The county looked at various options, including litigation and insurance. But officials said they didn’t find out their insurance covered the defects until 10 years later. Meanwhile, district officials said on Friday that they do not have the right to a contractor. In a settlement about 20 years ago, stemming from an earlier lawsuit, the district agreed to accept the school as is and not pursue future claims against the contractor, said Linwood School Board President Alfonso Morales, who was a student in the district at the time. construction of a school.

Morales said the lack of viable options, as well as clear answers to how it happened more than 20 years ago, has frustrated current district leaders who were intent on reopening the school in their community.

Even state officials who supported the redevelopment project were initially surprised by how much money the district would need, they said Friday; They say $250 million is a big ask Speaker of the Assembly Anthony Rendon and state Sen. Lena Gonzalez (D-Long Beach), both of whom attended Friday’s event.

But they said they were convinced the county lacked viable options for obtaining needed resources by prosecuting the responsible parties.

“Lynwood had a tremendous need because of the catastrophic circumstances,” Rendon said. “I am very pleased that we had the opportunity to provide funding to meet this need. Any way you look at it, the students in the Linwood schools would be the ones who would suffer if the state didn’t step in.”

“My team was a little hesitant,” Gonzalez said. “They said you know we’re going to be asking for a lot of money here. … We just knew we wanted to get it.”

“Linwood deserves this,” she added, “to ensure that these kids really have the space to think differently about the future.”

To simplify the project, the existing building will be replaced with an already approved high school building plan that was erected elsewhere.

At risk – and currently being assessed – is the nearby performing arts center, which is part of the campus. The structure includes dance and music studios, a set building shop, and a 600-seat theater that has been used as a neighborhood and community performance venue in a low-income city with no similar facility elsewhere.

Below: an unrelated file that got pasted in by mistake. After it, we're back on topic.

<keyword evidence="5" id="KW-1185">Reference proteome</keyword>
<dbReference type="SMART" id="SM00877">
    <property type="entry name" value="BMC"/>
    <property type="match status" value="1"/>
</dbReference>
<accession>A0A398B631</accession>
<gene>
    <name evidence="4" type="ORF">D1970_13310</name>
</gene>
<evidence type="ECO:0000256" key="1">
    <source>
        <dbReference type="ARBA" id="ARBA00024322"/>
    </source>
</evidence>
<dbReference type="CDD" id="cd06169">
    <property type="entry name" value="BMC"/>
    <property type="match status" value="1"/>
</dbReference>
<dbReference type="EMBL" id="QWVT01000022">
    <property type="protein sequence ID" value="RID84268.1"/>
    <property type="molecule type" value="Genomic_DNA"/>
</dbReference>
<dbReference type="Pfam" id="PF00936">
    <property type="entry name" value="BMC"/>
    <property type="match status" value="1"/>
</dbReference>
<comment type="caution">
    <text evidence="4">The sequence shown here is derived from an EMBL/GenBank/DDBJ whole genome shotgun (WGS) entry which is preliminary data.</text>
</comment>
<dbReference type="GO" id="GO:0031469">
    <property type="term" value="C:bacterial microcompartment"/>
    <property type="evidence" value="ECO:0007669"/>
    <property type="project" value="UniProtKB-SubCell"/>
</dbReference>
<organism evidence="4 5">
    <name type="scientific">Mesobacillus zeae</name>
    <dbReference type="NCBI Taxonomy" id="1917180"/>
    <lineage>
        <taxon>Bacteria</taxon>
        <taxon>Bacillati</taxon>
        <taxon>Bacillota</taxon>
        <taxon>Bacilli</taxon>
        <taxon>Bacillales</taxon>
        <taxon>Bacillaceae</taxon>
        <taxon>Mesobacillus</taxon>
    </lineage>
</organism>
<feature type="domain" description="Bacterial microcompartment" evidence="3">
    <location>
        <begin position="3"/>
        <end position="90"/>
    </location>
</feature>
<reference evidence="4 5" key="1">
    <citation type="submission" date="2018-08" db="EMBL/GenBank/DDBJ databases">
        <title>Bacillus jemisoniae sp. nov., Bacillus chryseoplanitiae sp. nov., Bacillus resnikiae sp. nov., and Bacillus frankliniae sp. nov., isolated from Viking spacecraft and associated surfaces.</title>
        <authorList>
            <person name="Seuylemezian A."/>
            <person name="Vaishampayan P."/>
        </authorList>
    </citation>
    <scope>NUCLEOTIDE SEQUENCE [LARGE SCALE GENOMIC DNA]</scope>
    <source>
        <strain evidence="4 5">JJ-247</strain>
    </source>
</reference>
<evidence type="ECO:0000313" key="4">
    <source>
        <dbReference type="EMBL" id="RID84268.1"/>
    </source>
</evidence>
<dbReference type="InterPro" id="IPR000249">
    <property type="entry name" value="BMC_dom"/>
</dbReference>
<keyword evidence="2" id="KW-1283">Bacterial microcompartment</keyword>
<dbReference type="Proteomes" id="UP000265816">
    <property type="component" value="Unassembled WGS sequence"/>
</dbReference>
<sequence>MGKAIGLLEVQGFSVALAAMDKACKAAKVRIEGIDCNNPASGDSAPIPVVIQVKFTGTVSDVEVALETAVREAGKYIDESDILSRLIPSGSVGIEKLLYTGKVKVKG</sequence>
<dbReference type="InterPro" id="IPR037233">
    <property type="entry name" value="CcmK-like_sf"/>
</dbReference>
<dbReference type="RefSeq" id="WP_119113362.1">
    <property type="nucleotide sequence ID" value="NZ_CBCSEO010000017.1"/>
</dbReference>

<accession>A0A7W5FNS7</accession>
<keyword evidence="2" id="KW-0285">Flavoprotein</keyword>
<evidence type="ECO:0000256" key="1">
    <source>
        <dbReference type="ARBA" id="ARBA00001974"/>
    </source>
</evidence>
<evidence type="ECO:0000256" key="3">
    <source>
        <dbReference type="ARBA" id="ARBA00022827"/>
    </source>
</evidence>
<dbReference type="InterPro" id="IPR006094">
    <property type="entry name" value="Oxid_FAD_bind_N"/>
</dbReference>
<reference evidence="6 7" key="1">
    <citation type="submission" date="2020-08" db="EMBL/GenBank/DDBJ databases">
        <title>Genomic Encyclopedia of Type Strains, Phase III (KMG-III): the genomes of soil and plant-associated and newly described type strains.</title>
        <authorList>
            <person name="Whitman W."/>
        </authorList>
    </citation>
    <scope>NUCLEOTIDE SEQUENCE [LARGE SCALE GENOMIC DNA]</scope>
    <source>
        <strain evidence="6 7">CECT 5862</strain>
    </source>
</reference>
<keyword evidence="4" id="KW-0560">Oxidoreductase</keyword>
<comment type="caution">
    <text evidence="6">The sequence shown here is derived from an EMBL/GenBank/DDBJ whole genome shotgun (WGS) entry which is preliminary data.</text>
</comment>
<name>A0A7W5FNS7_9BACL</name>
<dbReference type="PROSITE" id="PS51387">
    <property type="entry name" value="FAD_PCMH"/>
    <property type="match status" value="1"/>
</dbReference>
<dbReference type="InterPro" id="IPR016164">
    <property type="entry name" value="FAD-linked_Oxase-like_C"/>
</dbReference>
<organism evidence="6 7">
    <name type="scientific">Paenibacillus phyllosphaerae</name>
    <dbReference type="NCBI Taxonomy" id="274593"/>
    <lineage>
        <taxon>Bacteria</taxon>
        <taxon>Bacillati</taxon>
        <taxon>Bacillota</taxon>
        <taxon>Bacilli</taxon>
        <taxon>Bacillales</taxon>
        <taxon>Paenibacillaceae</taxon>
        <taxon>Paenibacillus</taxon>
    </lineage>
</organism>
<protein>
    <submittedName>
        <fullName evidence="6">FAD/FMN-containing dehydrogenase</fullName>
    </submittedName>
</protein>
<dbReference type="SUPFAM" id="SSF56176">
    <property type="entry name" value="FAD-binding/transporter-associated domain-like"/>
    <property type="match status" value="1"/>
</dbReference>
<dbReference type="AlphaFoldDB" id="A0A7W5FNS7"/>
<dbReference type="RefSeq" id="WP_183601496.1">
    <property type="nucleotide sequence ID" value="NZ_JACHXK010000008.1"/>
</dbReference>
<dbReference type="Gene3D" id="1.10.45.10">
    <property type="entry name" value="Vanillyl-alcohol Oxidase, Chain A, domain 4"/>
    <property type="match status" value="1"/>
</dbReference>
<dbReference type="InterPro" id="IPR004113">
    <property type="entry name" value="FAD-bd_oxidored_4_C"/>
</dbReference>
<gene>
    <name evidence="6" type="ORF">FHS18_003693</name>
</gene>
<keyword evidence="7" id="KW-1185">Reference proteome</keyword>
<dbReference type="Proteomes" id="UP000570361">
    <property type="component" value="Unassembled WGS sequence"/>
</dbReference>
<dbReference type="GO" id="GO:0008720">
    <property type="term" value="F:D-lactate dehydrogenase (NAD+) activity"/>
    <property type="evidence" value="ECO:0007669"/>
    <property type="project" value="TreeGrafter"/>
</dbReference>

Denise Ortiz, a recent Lynnwood High School salutatorian who is headed to USC, said the past two years have been tough for everyone.

“I really liked the Lynwood High campus,” she said. “There are so many facilities, so many programs that I have to participate in, especially the biomedical program that we offer here. And we had our own laboratories. It really felt like you were integrating yourself into what you were going to see in the future.”

Instead, she resumed her personal training at the old high school campus, now overcrowded, that she thought she had left behind.

Growing up, 11th grader Mia Young has never been introduced to the school campus, between the pandemic and the construction condemnation. The construction project will likely take about four years to complete after she graduates.

But she was performing Friday as part of the district’s summer school cooking class team, handing out fruit parfaits, breakfast burritos and muffins.

Tables with refreshments were a few steps away from the architectural drawings of the new classroom building.

“I’m really interested to see what it’s going to look like, even though I probably won’t be here,” Mia said.

Source link

Previous articleEconomic fears are fueling plans for retirees to keep working during the pandemic
Next article‘Top Chef’ finalist Nick Wallace shares the bounty